September 12, 2008
European Parliament Insists on Second Generation Biofuels
I don't know if the Gallagher Report had any influence on their thinking, but the European Parliament's Committee on Industry, Research and Energy has decided to back the proposals put forward by Luxembourg Green MEP Claude Turmes to mandate the use of second generation biofuels as part of the overall EU targets for the adoption of biofuels. The proposals also require that first-generation biofuels (manufactured from food crops such as corn, sugar and rapeseed), would need to meet strict sustainability criteria in order to count towards EU targets. These include social factors such as fair pay for all workers and respect for the land rights of local communities, as well as a requirement for biofuels to reduce carbon emissions by at least 45% compared to fossil fuels, rising to 60% in 2015.
The reactions of various interested parties were fairly predictable. Environmental groups welcomed the new proposals. Adrian Bebb of Friends of the Earth Europe commented that:
The vote by the European Parliament recognises the serious problems associated with the large scale use of biofuels. This is a welcome step in the right direction but much still needs to be done. Using crops to feed cars is a false solution to our climate problems and could lead to irreversible loss of wildlife and misery for millions of people in the South.
and Frauke Thies from Greenpeace said that:
We are moving closer to the energy revolution in the fight against climate change. It´s now up to member states to seal the deal. Today´s vote in the Parliament shows that the tide is finally turning against unsustainable biofuels, but we´re not home and dry yet.
However members of the agrofuels industry expressed "deep disappointment". Raffaello Garofalo of the European Biodiesel Board said that:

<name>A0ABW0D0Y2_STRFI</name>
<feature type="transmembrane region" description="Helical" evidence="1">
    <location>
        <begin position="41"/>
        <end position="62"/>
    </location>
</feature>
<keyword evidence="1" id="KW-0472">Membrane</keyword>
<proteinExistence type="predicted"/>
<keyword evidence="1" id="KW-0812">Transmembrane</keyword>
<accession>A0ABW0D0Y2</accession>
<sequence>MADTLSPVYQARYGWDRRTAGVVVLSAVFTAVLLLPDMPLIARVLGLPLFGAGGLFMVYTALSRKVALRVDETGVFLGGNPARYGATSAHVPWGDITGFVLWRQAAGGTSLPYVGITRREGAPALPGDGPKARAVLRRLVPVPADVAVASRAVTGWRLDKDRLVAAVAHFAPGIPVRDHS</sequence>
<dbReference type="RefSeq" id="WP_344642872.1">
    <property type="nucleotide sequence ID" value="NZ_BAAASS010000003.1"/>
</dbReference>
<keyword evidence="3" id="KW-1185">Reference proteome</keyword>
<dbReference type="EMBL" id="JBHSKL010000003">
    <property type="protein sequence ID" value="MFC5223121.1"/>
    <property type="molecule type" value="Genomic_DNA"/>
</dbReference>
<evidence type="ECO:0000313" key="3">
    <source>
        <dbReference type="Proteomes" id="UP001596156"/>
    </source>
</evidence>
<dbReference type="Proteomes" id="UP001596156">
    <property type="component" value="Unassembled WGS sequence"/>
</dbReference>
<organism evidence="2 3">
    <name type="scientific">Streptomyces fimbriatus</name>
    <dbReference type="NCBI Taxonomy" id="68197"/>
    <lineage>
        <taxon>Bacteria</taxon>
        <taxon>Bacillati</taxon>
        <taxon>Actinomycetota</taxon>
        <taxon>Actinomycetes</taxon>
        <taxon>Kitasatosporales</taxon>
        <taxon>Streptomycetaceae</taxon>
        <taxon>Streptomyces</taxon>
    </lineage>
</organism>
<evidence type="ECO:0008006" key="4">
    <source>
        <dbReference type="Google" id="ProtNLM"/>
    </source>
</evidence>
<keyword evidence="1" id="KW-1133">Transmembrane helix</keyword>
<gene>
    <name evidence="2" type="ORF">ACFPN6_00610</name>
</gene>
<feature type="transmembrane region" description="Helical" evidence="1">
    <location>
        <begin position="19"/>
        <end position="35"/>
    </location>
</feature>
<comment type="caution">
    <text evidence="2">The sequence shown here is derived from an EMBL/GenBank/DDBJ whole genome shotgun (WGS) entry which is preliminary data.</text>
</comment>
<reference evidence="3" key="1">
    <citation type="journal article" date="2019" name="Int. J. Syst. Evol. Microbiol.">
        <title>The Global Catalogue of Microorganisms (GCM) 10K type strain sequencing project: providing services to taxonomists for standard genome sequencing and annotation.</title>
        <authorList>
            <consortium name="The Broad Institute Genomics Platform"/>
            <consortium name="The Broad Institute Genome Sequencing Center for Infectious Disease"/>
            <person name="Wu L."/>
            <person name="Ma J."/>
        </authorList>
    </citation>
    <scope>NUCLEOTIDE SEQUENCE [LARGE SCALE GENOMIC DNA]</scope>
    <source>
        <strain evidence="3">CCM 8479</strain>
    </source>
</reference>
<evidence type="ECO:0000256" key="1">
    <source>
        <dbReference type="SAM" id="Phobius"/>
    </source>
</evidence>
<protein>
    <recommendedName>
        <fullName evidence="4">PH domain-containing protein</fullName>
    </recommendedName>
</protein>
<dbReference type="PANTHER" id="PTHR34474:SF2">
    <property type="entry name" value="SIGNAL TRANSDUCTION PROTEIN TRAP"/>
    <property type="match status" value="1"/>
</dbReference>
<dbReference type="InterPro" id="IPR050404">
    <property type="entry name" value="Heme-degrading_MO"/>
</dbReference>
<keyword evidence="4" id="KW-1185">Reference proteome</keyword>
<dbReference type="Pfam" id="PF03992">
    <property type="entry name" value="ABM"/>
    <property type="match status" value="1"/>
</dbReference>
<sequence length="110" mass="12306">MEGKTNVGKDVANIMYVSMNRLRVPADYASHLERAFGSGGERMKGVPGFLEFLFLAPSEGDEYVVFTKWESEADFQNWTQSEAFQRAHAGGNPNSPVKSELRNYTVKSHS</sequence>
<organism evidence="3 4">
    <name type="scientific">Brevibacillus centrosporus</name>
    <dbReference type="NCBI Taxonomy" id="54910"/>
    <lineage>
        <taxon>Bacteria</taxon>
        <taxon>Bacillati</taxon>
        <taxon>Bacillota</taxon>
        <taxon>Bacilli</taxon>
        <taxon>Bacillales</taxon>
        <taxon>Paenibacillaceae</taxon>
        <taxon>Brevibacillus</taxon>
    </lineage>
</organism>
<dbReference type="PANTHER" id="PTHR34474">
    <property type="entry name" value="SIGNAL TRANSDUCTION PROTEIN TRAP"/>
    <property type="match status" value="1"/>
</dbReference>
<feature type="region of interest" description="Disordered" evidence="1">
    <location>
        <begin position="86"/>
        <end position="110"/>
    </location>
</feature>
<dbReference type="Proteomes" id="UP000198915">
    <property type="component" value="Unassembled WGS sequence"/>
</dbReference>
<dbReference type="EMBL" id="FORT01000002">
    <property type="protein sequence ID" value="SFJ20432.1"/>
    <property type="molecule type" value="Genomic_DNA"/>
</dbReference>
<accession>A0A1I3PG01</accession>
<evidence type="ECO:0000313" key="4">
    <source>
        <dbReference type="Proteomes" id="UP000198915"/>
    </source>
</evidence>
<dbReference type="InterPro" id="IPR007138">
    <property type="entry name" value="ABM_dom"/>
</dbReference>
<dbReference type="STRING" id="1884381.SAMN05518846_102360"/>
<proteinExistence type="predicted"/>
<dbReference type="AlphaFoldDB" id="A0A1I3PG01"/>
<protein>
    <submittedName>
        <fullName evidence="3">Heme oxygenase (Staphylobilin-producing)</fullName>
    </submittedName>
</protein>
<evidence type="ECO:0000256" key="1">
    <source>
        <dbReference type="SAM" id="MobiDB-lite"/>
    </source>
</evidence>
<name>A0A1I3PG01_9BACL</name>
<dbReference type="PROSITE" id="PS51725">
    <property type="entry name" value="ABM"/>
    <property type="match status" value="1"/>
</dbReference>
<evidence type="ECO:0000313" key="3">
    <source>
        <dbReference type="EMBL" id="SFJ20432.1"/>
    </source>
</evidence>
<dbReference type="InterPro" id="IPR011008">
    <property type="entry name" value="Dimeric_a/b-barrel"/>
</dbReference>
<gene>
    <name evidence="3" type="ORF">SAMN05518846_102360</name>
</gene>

If this decision is confirmed in the forthcoming plenary vote, it will strongly affect the credibility of the European Parliament, especially with regard to past commitments. It is sad that legislators have been swayed by superficial arguments linking biofuels to food price rises. If the Parliament will go back on its word on 5,75%, regressing to a 4% target, should our industry dismantle over 4 million tonnes (the 1,5% difference) of its existing capacities? Can this be the acceptable result of a new Directive on the promotion of Renewable Energy Sources?
whereas Robert Vierhout of the European Bioethanol Fuel Association put it this way:
We welcome today’s recognition of the key role renewable energy plays in cutting carbon emissions. However, the amendments adopted by the European Parliament’s Industry Committee on biofuels are counterproductive in reducing our dependency on imported and polluting fossil fuels…. By hampering the European industry’s development, Europe risks missing a unique opportunity to be the best, not only in sustainable production but also in setting standards worldwide.
I wonder how the citizens of Darfur would vote, if they were given the opportunity of a referendum on the matter?
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